Lovely as it was, Harebrained Schemes’s BattleTech felt like it trimmed back many of the tabletop game’s wilder elements. RogueTech, a messy compilation of mods organised by “LadyAlekto” and crew, reinstates these complex rules and lets you bolt just about anything onto your big stompy bots up to and including the contents of the kitchen sink. If riding a clattering, improvised pirate ‘Mech into battle with a hot-rod engine and a Gauss shotgun loaded with silverware appeals, this mod is for you. Just don’t expect the galaxy to play fair, or make much sense.
There’s no story to RogueTech beyond the one you write, no goals past the ones you set and no coherent canon. It just gives you a big messy galaxy full of mercenary contracts, and the looming threat of bankruptcy if you don’t play your cards right. You’ll probably die horribly, but you’ll come away with some fun tales to tell. Below, three stories of my own attempts to lead a squad through missions and gain a foothold, plus a quick guide to how to install and play the mod yourself.
By default, RogueTech is a huge expansion to the sandbox-styled Career mode in BattleTech. It takes place on a persistent, shared online campaign map where players can change the ownership of a planet by completing missions for the faction they want to support. Every faction is at war with everyone else, so whoever you choose to work for is down to personal preference.
Every shot at RogueTech is going to be different, and the mod is continually evolving and adopting new features. While your difficulty level is entirely customizable (I’m playing on RogueTech’s default ‘normal’), chaos will reign, and your starting lance of ‘Mechs will determine how you play. As these stories demonstrate…
Log: Old McDonald’s Mercenaries
Assets: Almost normal
For this first run, RogueTech decided to have some mercy. A skirmisher Hunchback (with an LRM20 pod), an agile and laser-heavy Phoenix Hawk (a newcomer in this mod), a Hatchetman variant with a sword and good close-to-mid range weaponry – it’s all good. Even the Urbanmech had an AC20 autocannon to offset being an Urbanmech. Among the light reserve units was a Javelin (also new) with quad Medium Lasers. Not terrible.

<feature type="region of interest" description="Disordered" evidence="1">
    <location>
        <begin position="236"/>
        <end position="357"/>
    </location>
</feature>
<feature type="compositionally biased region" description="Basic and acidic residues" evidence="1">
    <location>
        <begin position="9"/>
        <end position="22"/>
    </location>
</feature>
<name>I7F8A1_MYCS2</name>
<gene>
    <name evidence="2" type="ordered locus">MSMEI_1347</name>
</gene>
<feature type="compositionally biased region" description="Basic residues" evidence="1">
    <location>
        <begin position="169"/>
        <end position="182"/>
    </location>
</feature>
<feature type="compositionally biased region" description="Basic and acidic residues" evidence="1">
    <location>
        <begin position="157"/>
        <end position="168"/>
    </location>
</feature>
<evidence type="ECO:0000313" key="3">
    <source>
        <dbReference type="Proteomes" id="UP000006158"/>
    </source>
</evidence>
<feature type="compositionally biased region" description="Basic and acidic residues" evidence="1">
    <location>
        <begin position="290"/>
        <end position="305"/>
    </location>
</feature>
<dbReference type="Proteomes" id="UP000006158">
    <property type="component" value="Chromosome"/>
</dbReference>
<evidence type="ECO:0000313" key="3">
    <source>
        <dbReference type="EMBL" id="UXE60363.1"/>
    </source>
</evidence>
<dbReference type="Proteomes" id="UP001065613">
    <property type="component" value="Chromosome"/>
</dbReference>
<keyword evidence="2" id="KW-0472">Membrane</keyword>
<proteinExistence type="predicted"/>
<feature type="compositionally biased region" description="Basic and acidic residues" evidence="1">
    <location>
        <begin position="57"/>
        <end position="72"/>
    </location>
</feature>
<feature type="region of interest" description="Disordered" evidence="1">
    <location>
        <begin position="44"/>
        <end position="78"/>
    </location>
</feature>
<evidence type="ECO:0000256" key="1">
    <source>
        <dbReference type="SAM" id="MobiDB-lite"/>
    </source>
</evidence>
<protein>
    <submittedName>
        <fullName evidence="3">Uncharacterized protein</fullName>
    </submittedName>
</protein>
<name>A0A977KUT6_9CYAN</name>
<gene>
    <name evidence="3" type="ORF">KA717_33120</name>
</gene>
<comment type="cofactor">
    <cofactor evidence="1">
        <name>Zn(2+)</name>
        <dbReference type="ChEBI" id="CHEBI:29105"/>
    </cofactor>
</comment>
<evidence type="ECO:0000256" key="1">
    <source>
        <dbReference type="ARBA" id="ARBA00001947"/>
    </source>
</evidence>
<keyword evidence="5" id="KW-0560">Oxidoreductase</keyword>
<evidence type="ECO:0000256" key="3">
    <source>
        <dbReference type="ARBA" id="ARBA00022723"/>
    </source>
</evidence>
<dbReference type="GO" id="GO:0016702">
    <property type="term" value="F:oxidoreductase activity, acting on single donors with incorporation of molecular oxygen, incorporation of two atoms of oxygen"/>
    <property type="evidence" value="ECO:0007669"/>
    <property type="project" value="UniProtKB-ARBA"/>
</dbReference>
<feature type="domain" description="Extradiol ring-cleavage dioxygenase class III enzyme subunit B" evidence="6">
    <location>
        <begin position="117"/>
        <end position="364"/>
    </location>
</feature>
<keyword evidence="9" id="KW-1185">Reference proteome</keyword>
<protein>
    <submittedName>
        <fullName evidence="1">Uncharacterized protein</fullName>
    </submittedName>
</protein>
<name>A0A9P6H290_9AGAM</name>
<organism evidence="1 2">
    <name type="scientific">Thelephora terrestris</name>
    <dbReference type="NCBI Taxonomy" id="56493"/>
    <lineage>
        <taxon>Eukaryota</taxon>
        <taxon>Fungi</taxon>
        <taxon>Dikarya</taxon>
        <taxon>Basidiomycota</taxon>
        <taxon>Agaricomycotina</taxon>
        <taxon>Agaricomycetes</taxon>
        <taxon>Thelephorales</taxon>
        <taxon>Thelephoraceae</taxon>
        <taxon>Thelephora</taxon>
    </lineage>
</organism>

And then there was Bessie, the one-of-a-kind freakshow and albatross around my neck. How could I not name the outfit after it? Bessie was a mad refit of a civilian ‘CattleMaster’ herding ‘Mech. The internal combustion engine swapped out for a fusion engine, but its armaments included little more than a retractable switchblade on one arm, a pair of flamer nozzles and a single-shot rifle. It also had a top-of-the-line stealth package, for some bizarre reason.
Mission 1: A lucky break
As this is RogueTech, I decided to tempt the fates on this first mission, taking on a rival mercenary lance in a straight slugfest. Either the enemy spawn tables weirded out, or we ended up fighting a completely broke unit, because all they had was a Wolfhound, a Uziel (new in this mod), and a pair of tanks armed with LRMs. I didn’t bring Bessie this mission, because I like living and being alive, but this was a cakewalk.
The Uziel admittedly had some tonnage and decent-looking weapons, but it went down almost immediately after my Hatchetman drove its sword into its engine from behind. The enemy Wolfhound scored a lucky hit by circling behind and lasering a heat sink right off my Hunchback, but the LRM units just ineffectually lobbed shots from miles away. My crew wasn’t allowed to claim the ‘Mech chassis parts, but I did get both of the Uziel’s snub-nosed PPCs.
Mission 2: The Clown-Car Brigade
A pirate base to clear out. Simple stuff, only a couple ‘Mechs in defense, including a Shadowhawk (potentially dangerous) and a Stinger (new, and less so), plus a gaggle of mismatched vehicles. It was all going well – a few lucky early hits forced the Shadowhawk into hiding, and the Hatchetman moves in for the kill on The Stinger, takes a 97% chance-to-hit swing, misses, overbalances and lands flat on its arse. The next turn, the Stinger’s foot comes down directly on my Hatchetman’s cockpit – miraculously not scoring a kill, but injuring my pilot.
Everything that could have gone wrong, suddenly did. I learnt exactly what a Fire Truck can do when refit by pirates – turns out that it’s mostly a truck that can shoot a lot of fire, which caused my Hunchback to wildly overheat. I took a risk and fired a single shot while just over the redline, and it caused all my LRM ammo to explode, with predictable effect. My Hatchetman was dismantled from all sides, the Phoenix Hawk got outflanked by the hiding Shadowhawk (fitting), and Bessie ate about two hundred missiles after missing four easy shots in a row. Welcome to RogueTech.
It’ll take around half a year just to repair the surviving ‘Mechs up to vaguely-functional level, so I think it’s time to throw in the towel, but at least the curse is broken – the pirates got to keep whatever was left of Bessie. Maybe, someday, they’ll use it to build the legendary 150-ton CM-XXX Moozilla. But that’s a story for another time, and I don’t think I’ve got the module installed for that particular monster to appear in my game anyway.
Log: The One Armed Banditos
Assets: Small ‘Mechs, big iron on their hip
Starting out in Solaris space, RogueTech saw fit to bless me with an oddball bunch of asymmetrical units, none heavier than 40 tons. The Wolfhound 7S has an oversized LBX/10 shotgun for one arm with both slug and cluster rounds, and a claw on the other arm. The Venom – a Spider variant – packs only one gun, but it’s a heavy PPC, making it a mean sniper. The Vulcan, my 40-tonner, has the most guns, but the biggest it has is an Ultra AC/5 on the right torso. Oh, and a single rocket cluster ‘death blossom’ loaded with incendiary rounds, but only enough for one shot.